C.S. Sargent


John Muir


image preview


ARNOLD ARBORETUM. 7ceedingly rough mountanious territory watered east of the divide by the north fork of Sun River and west of the divide by the south fork of the Flat Head River and by the Swan River, a large tributary of Flat Head Lake. The forests on the eastern slope of the Rocky Mountains are here similar in character to those in the eastern part of the proposed Flat Head Reserve; they protect the sources of innumerable streams trioutary to the Missouri and essential to the existence of a considerable population residing on their banks and dependent on their waters for themselves and their stock. West of the continental divide the forests are heavier and are composed of Yellow Pines, Lodge Pole Pines, Larches, Douglas Spruces, Balsam Firs, and some White Fine these Forests are valuable for their influence on the flow of water in tributaries of the Columbia and for their timber which can be easily floated into Flat Head Lake and then distributed by rail. In this proposed Reserve there are no agricultural or grazing lands and no evidence of valuable mineral deposits; and no land whatever has been legally settled on. The desirability of this forest Reserve has been discussed for many years and numerous petitions favoring it have been filed in the office of the Secretary of the Interior.6. The Priest River Forest Reserve.This proposed Reserve occupies the basin of Priest Lake and Priest River in the extreme northern part of Idaho and in northeastern Washington, and extends from a point a few miles north of the line of02231ARNOLD ARBORETUM. 8the Great Northern Railroad to the International Boundary; it is bound on the east by the summits of the ridges separating the waters flowing into Priest lake from those tributary to the Kootenay River, and on the west by the summits of the ridges separating the waters of Priest Lake from those flowing into Clark's fork of the Columbia. It has an estimated area of 552,960 acres, and is covered with what is believed to be the most valuable body of timber in the interior of the continent. This is composed of the western White Pine which grows here to its largest size and in its greatest perfection, Tamarack, Cedar and Spruce, all of large size. The forests on this proposed Reserve have no significance as protectors of moisture and the flow of rivers, for this region is abundantly supplied with water, and its streams will always be able to meet any drain which may be made on them by the needs of irrigation. The establishment of this Reserve is recommended, therefore, that this body of timber may be preserved [illegible] it is actually required by the demands commerce, and that the Government may obtain for it its true market value. If scientific management of the forests on the Reserves is ever attempted, the proposed Priest River Reserve from the nature of its forest-covering and the case with which its timber can be marketed, will be found admirablysuited for [silvicultural] experiments. No land in this proposed Reserve has been entered, out it is covered by the land grant to the02231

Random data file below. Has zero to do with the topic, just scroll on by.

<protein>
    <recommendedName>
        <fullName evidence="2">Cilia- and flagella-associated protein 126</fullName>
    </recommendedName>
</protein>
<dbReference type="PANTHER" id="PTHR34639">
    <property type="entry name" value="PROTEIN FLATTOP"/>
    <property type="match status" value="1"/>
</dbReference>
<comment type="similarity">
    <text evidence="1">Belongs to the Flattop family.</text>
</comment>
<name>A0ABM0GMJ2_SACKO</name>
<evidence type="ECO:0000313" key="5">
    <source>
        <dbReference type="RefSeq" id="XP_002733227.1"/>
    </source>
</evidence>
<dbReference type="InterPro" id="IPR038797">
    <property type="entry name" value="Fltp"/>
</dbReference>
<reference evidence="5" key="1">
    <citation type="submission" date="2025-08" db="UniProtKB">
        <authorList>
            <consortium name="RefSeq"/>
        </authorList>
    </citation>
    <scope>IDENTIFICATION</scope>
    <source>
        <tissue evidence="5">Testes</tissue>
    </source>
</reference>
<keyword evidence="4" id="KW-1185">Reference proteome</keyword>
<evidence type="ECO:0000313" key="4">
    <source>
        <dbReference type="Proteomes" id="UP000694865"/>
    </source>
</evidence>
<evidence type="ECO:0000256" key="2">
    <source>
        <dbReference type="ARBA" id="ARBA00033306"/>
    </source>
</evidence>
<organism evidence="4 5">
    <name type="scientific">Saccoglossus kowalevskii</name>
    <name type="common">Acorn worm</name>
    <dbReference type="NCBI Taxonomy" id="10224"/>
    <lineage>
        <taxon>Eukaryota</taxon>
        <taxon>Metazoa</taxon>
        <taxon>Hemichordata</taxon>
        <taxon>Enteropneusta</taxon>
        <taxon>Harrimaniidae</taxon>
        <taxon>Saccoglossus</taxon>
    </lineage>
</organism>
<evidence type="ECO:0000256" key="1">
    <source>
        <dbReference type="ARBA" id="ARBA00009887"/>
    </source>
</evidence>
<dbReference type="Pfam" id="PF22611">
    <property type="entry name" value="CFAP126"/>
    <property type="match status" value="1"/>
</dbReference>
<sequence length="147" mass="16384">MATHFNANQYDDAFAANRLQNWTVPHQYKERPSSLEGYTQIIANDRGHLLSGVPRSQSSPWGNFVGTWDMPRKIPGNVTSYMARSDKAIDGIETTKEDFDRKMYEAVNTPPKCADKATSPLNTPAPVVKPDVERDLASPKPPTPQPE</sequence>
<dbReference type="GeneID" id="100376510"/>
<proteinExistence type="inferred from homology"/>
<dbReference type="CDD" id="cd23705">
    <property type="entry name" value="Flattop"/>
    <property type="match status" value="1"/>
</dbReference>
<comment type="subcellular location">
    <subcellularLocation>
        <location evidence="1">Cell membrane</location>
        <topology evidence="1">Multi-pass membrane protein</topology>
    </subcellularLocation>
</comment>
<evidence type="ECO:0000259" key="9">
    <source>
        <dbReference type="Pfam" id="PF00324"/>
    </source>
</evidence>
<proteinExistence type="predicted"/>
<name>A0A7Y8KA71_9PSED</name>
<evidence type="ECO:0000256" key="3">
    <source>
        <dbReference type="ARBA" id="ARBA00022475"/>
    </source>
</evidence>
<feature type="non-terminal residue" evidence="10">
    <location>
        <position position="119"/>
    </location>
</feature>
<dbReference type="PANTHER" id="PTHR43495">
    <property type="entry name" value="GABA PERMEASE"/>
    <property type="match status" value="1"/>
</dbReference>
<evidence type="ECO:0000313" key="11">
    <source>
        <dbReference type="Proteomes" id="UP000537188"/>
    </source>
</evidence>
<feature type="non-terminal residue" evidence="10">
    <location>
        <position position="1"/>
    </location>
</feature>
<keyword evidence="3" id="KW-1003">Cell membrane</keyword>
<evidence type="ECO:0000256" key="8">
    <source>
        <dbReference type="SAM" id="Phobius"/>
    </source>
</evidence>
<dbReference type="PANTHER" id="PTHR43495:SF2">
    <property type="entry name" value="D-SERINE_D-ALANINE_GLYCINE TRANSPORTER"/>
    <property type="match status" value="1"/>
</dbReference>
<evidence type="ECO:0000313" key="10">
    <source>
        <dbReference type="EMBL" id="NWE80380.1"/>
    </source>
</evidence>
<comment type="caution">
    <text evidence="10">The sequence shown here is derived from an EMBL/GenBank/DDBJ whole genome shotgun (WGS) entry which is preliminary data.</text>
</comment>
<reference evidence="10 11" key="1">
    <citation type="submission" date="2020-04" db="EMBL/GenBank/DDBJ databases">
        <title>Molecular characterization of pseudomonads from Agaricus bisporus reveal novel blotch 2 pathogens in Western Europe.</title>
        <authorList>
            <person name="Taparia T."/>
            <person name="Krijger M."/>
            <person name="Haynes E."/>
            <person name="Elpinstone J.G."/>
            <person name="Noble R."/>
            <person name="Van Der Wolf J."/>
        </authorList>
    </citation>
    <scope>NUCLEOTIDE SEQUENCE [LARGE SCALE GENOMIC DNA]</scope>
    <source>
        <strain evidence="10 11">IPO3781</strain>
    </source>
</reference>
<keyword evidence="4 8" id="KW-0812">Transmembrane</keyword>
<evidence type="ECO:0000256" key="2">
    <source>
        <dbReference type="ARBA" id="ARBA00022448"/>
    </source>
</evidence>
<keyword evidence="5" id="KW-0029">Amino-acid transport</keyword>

Jamaica Plain, Mass

Date Original



Original letter dimensions: 26 x 20 cm.

Resource Identifier


File Identifier

Reel 09, Image 0721

Copyright Statement

Some letters written to John Muir may be protected by the U.S. Copyright Law (Title 17, U.S.C.). Transmission or reproduction of materials protected by copyright beyond that allowed by fair use requires the written permission of the copyright owners. Responsibility for any use rests exclusively with the user.

Owning Institution

University of the Pacific Library Holt-Atherton Special Collections. Please contact this institution directly to obtain copies of the images or permission to publish or use them beyond educational purposes.

Page Number

Page 5


John Muir, correspondence, letters, author, writing, naturalist, California, correspondent, mail, message, post, exchange of letters, missive, notes, epistle